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Doing good gone bad: assessing the problems with voluntourism

Bolner (12) argues against voluntourism

Alexis Bolner

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Service projects abroad are not always well-intentioned. They are sold to teenagers on the glossy covers of student travel magazines, claiming that voluntourism will be an incredible way to aid “developing countries.” However, voluntourism is harmful to the people and communities involved.

Voluntourism can take many forms, but commonly vacationers will volunteer to build schools and homes, teach english, or “help-out” in an orphanage. On the surface, these projects are attractive because people think that they will look good on a college application and expand their global awareness. However, a deeper look at the impact of voluntourists reveals an unfortunate reality.

This summer I learned about orphanage voluntourist trips. I was traveling to Cambodia with a program focused on cross-cultural experiential education. One of the ways in which I learned about the damaging side of volontourism was through speaking to locally based nongovernmental organizations (NGOs.)

While at a particular NGO, I learned that orphanage volunteers usually work for only a few days or weeks at a time. They build relationships with the kids, which are abruptly cut off when the volunteer leaves. Additionally, volunteers feel sympathy when they see the children’s tattered clothing and dirty floors that line the orphanage and thus donate money to the institution. However, voluntourists do not realize that the orphanage has been designed to trigger feelings of sympathy. Children are malnourished and denied proper clothing for the sake of increasing donations and currying the favor of the voluntourists. Orphanage employees may even encourage local families to give up their children. They advertise themselves to impoverished families who feel stressed and overwhelmed with the responsibility of raising a child. For the orphanage, more orphans attract even more donors. However, in the midst of these corrupt business practices, the orphans suffer.

According to Save The Children, the results of orphanage institutionalization are neglect and abandonment issues. This hindrance to child development predisposes orphans to developing mental illnesses and engaging with criminal activity and prostitution in the future. However, orphanage tourism and voluntourism remain popular vacation activities for high school students.

Celebrities and the media have played a role in encouraging service abroad by making these types of trips part of a “trend.” For example, in 2011, Kim Kardashian traveled to Haiti in the aftermath of the devastating earthquake that occurred there. While she claimed to have traveled with the intention of helping a women’s health and safety organization, her trip attracted a lot of media coverage, which detracted from the task at hand. High profile celebrities attract attention and encourage people to follow in their footsteps.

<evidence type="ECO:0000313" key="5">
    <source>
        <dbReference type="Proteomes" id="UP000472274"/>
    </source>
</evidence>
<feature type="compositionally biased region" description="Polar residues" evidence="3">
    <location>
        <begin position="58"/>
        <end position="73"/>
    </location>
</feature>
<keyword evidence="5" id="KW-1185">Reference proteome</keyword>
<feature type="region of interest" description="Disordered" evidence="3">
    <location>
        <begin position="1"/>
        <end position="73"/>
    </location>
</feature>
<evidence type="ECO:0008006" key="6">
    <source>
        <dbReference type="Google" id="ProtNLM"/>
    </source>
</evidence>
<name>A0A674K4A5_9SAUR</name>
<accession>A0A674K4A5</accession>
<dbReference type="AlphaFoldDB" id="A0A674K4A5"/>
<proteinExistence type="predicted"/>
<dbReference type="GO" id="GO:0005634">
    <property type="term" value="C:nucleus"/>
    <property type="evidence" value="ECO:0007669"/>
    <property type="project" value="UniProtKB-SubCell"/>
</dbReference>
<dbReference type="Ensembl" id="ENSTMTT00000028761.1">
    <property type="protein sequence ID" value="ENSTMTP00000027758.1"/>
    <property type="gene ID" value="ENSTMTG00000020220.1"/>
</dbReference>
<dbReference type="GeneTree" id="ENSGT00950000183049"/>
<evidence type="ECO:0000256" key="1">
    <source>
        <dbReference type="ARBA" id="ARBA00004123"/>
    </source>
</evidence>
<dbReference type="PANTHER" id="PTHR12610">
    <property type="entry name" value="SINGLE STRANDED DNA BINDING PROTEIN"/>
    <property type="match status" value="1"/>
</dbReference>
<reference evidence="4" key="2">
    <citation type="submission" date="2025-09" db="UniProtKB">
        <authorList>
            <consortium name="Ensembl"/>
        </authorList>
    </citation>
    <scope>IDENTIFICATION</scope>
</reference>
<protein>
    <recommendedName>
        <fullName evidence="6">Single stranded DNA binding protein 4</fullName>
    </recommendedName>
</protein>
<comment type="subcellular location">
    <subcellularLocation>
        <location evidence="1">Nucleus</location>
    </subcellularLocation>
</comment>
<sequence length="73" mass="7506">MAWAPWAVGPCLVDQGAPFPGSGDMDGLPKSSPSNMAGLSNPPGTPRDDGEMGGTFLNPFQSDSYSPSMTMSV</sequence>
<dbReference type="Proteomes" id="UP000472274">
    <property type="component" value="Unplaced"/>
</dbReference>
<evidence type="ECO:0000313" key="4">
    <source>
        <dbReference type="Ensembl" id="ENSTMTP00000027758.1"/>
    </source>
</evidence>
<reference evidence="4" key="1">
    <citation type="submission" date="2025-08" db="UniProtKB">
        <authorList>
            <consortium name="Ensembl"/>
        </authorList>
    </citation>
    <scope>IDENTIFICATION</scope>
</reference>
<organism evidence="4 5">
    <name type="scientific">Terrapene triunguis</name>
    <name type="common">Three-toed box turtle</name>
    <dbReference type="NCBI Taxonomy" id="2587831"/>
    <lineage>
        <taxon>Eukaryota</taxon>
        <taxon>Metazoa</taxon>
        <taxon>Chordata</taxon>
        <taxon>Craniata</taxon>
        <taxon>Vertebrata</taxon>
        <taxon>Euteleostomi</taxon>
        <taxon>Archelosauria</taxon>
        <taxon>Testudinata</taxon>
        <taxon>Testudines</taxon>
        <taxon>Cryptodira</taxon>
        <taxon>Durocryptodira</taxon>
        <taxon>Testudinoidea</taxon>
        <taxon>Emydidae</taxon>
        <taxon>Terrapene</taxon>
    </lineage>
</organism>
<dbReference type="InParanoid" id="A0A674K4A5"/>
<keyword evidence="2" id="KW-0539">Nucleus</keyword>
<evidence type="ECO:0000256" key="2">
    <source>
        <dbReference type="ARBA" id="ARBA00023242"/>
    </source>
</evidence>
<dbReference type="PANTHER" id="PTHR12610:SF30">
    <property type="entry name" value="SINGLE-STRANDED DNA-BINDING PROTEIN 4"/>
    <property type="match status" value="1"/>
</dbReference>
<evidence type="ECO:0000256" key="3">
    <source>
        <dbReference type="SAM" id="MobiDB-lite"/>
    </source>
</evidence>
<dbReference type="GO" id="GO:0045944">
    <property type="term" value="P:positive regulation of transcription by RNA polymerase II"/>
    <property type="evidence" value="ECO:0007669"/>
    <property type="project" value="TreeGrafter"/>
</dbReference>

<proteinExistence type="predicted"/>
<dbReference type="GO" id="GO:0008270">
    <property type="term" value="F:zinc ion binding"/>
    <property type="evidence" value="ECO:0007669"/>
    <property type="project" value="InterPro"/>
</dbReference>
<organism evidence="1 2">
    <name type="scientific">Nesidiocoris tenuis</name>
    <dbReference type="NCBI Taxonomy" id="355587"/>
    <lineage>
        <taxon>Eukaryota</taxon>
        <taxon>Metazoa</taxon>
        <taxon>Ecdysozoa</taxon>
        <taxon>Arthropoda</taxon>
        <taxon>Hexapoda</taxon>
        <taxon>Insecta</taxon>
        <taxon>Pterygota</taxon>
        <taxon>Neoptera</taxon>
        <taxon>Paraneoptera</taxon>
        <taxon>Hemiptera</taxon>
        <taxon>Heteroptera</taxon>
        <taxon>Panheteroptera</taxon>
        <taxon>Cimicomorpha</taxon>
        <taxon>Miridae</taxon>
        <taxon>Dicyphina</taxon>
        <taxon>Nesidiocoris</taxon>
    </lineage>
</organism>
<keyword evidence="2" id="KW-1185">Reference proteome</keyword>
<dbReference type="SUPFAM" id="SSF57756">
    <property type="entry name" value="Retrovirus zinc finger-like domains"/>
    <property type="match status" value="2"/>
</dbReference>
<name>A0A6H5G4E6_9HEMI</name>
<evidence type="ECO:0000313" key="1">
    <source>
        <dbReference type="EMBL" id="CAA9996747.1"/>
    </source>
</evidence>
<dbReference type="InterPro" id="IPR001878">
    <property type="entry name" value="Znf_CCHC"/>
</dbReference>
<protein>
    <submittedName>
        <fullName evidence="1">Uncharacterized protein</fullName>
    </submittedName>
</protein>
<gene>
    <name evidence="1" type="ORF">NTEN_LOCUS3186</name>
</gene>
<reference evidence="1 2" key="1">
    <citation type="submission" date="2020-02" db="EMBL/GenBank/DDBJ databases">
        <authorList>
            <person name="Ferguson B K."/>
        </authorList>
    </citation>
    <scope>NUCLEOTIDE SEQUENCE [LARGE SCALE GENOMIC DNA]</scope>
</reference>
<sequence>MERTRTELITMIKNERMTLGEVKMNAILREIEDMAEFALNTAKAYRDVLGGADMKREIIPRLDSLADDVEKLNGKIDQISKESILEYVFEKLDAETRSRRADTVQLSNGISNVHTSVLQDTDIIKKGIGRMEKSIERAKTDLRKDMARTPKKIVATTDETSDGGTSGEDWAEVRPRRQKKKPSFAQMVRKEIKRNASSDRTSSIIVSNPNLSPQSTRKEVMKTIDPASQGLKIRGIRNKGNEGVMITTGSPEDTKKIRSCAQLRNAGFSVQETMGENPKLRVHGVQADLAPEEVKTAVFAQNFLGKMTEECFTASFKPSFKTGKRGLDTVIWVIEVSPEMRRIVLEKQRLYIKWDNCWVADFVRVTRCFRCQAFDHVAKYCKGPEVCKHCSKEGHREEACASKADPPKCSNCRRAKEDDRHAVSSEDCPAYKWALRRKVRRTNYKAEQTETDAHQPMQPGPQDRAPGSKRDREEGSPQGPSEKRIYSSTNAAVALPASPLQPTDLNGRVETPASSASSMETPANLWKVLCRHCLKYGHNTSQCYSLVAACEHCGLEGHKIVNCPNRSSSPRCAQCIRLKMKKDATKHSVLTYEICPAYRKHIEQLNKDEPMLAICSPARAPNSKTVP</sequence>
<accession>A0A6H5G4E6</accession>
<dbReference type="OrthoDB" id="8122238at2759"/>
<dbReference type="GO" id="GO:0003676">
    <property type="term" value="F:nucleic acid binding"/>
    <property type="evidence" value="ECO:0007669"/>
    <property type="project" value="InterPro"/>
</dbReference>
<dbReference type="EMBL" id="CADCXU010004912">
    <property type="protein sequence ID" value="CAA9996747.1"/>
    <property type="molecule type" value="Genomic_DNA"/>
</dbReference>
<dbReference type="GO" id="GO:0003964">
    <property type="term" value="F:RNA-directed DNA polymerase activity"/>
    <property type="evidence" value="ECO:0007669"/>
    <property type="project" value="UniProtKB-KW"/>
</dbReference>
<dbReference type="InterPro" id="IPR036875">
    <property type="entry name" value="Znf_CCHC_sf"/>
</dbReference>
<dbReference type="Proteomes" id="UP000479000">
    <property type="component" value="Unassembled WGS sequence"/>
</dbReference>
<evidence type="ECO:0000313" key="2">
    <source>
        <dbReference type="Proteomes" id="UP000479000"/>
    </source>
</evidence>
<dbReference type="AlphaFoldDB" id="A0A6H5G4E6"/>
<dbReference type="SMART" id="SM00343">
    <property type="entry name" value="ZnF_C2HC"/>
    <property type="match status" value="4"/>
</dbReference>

When it comes down to it, the basic principles of voluntourism are problematic. The assumption that people have an innate ability to improve “developing” communities is incorrect. Any person who tries to build a school without training is likely to do it inefficiently and incorrectly because experience is necessary. The same is true of teaching English– qualified and dedicated teachers are needed in order to successfully teach.

It is crucial to understand the impact of a particular service project in addition to its community-wide repercussions before getting involved. I suggest that instead of volunteering at an orphanage or jumping into a construction project, get involved with a local NGO. They are well-established and thoroughly understand the people and communities with which they work. Additionally, it is important to be trained in your job in order to make a meaningful contribution to your project. Otherwise locals will be burdened with picking up the pieces of your incomplete work. Just make sure you are comfortable with your impact before you choose to make it.

As I found in Cambodia this summer, opting out of voluntourism and instead learning and immersing yourself in the local culture can still create an incredibly meaningful and eye-opening experience. Surya Gowda

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Doing good gone bad: assessing the problems with voluntourism